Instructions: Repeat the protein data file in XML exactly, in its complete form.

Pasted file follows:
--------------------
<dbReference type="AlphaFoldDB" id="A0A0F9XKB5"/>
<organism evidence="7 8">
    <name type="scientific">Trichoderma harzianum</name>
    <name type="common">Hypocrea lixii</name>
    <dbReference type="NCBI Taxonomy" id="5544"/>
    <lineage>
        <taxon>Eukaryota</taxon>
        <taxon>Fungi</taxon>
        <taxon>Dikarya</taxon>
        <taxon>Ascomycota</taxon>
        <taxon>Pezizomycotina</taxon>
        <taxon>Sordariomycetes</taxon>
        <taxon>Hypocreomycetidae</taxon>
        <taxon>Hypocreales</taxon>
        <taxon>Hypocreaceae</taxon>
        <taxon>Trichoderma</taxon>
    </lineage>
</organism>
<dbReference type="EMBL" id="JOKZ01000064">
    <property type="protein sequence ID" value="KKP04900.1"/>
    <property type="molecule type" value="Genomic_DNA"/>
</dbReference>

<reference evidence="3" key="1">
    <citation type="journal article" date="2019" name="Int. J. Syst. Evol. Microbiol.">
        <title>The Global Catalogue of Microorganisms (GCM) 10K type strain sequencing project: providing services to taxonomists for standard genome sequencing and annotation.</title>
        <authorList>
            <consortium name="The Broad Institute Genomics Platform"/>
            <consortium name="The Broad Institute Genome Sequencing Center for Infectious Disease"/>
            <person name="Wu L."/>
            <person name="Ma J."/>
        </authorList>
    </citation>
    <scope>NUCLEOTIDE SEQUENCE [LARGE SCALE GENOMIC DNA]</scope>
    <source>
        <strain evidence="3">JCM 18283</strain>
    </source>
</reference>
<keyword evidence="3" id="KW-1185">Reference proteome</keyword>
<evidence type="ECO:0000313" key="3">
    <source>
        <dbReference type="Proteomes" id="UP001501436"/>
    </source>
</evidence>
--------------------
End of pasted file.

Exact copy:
<dbReference type="AlphaFoldDB" id="A0A0F9XKB5"/>
<organism evidence="7 8">
    <name type="scientific">Trichoderma harzianum</name>
    <name type="common">Hypocrea lixii</name>
    <dbReference type="NCBI Taxonomy" id="5544"/>
    <lineage>
        <taxon>Eukaryota</taxon>
        <taxon>Fungi</taxon>
        <taxon>Dikarya</taxon>
        <taxon>Ascomycota</taxon>
        <taxon>Pezizomycotina</taxon>
        <taxon>Sordariomycetes</taxon>
        <taxon>Hypocreomycetidae</taxon>
        <taxon>Hypocreales</taxon>
        <taxon>Hypocreaceae</taxon>
        <taxon>Trichoderma</taxon>
    </lineage>
</organism>
<dbReference type="EMBL" id="JOKZ01000064">
    <property type="protein sequence ID" value="KKP04900.1"/>
    <property type="molecule type" value="Genomic_DNA"/>
</dbReference>

<reference evidence="3" key="1">
    <citation type="journal article" date="2019" name="Int. J. Syst. Evol. Microbiol.">
        <title>The Global Catalogue of Microorganisms (GCM) 10K type strain sequencing project: providing services to taxonomists for standard genome sequencing and annotation.</title>
        <authorList>
            <consortium name="The Broad Institute Genomics Platform"/>
            <consortium name="The Broad Institute Genome Sequencing Center for Infectious Disease"/>
            <person name="Wu L."/>
            <person name="Ma J."/>
        </authorList>
    </citation>
    <scope>NUCLEOTIDE SEQUENCE [LARGE SCALE GENOMIC DNA]</scope>
    <source>
        <strain evidence="3">JCM 18283</strain>
    </source>
</reference>
<keyword evidence="3" id="KW-1185">Reference proteome</keyword>
<evidence type="ECO:0000313" key="3">
    <source>
        <dbReference type="Proteomes" id="UP001501436"/>
    </source>
</evidence>